Close up of food and drinks in GoldLeaf dining room on Rocky Mountaineer

Slowly, the train moves through the forest, then past the farms and towns of the Fraser Valley. Crossing New Westminster Bridge, we began the final stretch of our journey to Vancouver. Then, before we knew it, two days of amazing scenery were over as the train pulled into the station. The staff said their goodbyes and waved us on our way.  

Of course, I noted down all the wildlife we saw over the two days. My final tally count was impressive and more than I expected! One grizzly bear, one elk, one heron, 11 eagles (and three nests), five deer, one bighorn sheep, two marmots, one osprey, three black bears, seven vultures, one coyote, and one seal. There were no sightings of wolves, moose, or the mythical Sasquatch, but I was thrilled with the number of animals we saw. There were sections of this journey that felt like a very exciting wildlife viewing tour. 

Top of Rocky Mountaineer train surrounded by green trees

Pros of GoldLeaf

  • Lower-level dining room with tables next to large picture windows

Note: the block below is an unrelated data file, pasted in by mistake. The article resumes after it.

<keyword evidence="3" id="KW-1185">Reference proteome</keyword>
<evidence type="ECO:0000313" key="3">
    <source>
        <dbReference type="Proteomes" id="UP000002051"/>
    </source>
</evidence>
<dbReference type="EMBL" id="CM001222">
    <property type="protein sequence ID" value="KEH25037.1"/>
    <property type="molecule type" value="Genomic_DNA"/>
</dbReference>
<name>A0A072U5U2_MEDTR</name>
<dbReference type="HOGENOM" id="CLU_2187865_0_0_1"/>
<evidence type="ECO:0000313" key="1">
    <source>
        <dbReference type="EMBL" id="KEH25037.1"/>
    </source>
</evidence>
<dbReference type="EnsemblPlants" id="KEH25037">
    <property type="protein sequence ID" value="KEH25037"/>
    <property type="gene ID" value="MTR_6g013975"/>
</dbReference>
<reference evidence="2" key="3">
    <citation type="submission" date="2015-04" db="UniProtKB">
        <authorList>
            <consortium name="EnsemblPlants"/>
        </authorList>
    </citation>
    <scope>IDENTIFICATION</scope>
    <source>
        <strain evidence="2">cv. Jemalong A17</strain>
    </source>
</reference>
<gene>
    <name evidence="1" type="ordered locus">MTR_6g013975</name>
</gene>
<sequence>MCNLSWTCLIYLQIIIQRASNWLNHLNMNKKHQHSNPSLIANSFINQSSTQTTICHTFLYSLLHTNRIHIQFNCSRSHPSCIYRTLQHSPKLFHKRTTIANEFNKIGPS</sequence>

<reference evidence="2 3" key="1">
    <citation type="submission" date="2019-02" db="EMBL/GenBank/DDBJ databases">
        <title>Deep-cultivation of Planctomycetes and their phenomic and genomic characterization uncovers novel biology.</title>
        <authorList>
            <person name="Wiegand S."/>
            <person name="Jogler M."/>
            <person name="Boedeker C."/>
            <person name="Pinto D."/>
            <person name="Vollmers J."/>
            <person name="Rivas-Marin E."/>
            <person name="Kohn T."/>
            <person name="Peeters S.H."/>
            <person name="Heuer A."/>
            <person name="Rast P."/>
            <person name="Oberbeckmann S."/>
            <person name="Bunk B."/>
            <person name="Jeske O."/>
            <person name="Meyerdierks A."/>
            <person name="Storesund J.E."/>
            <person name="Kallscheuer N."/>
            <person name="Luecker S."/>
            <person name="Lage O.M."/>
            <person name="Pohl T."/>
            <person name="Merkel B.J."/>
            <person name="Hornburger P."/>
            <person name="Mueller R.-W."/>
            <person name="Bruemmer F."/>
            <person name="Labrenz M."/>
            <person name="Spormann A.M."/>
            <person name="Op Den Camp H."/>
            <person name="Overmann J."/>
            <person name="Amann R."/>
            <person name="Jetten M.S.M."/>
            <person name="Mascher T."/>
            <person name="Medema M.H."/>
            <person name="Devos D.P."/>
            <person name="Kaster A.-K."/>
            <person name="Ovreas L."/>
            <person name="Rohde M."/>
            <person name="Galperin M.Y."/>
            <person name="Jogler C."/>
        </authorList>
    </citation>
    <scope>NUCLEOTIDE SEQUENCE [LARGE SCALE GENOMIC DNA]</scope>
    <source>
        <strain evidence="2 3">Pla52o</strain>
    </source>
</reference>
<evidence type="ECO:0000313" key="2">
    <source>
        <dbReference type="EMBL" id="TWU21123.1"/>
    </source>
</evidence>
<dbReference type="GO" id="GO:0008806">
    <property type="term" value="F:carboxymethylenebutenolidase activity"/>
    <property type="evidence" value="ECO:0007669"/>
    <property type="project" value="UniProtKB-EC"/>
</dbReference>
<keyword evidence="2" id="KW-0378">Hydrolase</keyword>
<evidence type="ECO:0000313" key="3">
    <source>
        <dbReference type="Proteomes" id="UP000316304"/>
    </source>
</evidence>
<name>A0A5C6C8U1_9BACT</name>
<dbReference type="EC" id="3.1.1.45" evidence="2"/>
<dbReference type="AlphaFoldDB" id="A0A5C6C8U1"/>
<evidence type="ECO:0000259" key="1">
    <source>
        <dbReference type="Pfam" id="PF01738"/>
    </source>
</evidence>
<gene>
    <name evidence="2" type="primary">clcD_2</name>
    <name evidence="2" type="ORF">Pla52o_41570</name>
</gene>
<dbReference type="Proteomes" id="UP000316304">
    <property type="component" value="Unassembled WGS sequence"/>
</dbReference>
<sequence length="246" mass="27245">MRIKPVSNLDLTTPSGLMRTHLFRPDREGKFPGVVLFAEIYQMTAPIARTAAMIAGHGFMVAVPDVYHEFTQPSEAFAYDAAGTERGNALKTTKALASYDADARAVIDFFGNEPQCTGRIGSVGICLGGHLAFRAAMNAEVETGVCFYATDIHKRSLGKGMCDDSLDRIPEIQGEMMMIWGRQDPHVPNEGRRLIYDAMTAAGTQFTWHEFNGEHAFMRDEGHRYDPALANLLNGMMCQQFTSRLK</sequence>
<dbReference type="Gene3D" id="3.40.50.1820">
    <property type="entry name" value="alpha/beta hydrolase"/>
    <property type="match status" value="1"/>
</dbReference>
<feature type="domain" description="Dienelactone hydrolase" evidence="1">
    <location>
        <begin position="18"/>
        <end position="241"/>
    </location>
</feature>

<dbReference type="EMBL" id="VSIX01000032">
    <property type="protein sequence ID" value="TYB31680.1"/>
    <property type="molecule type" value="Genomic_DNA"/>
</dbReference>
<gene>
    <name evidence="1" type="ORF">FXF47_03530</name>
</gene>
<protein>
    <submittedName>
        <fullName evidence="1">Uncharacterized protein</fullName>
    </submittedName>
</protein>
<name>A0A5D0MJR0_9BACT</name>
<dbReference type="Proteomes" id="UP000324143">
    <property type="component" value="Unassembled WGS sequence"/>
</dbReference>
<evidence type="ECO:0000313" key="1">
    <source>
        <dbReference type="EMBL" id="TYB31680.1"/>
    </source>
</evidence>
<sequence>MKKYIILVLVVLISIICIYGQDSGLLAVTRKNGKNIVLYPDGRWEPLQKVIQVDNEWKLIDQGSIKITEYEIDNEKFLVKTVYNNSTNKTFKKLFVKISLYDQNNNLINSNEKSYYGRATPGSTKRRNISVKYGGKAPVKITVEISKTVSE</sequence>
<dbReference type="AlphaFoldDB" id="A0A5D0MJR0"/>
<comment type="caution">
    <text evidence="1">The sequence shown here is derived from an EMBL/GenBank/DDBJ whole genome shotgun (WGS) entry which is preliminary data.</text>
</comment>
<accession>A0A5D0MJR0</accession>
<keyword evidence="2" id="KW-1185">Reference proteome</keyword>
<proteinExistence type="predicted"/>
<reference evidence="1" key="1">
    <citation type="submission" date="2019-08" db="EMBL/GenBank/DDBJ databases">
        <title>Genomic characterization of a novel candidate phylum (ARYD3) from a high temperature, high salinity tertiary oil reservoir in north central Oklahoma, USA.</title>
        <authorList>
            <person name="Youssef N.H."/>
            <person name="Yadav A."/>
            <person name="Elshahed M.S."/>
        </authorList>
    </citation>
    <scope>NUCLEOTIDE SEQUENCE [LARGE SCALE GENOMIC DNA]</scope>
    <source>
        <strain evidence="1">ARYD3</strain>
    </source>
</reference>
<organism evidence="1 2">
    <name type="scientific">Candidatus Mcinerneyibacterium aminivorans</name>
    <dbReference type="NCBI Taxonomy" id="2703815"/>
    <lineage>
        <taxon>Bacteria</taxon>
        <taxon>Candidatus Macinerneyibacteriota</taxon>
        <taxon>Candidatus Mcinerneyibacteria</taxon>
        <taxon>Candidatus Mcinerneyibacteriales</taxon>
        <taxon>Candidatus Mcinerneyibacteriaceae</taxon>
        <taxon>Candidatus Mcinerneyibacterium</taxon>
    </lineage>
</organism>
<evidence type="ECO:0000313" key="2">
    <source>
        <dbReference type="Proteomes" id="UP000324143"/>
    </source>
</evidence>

• More choices on the food and drink menus
  • Chance to chat with fellow passengers while you eat as seating is tables of four
  • Panoramic views of the scenery from your seat on the upper level
  • Large outdoor viewing platform downstairs, so you can enjoy two different perspectives of the landscape
  • Opportunities to capture unobstructed shots of the top sights

Final thoughts and service level recommendations

As I reflect on my experience, I realize that what was so wonderful about travelling by train, rather than driving or flying, was that I could appreciate the scenery without any major distractions (aside from the fantastic food, that is). It was a relaxing slow travel experience that I’d recommend for anyone visiting Canada for the first time.

While travelling in SilverLeaf is ideal for laidback travellers, GoldLeaf is a brilliant choice for anyone celebrating a special occasion or those looking for the ultimate luxury experience. But no matter what service level you choose, one thing is certain — riding Rocky Mountaineer through Western Canada is an extraordinary train trip.   

Rocky Mountaineer train travelling towards the mountains

About the author: Hannah Poaros-McDermott is the Senior Content Coordinator at Fresh Tracks Canada. She has previously written for and shared her local knowledge in Where Vancouver, Where Whistler, and Essential Vancouver magazines. Originally from the UK, Hannah travelled... Read more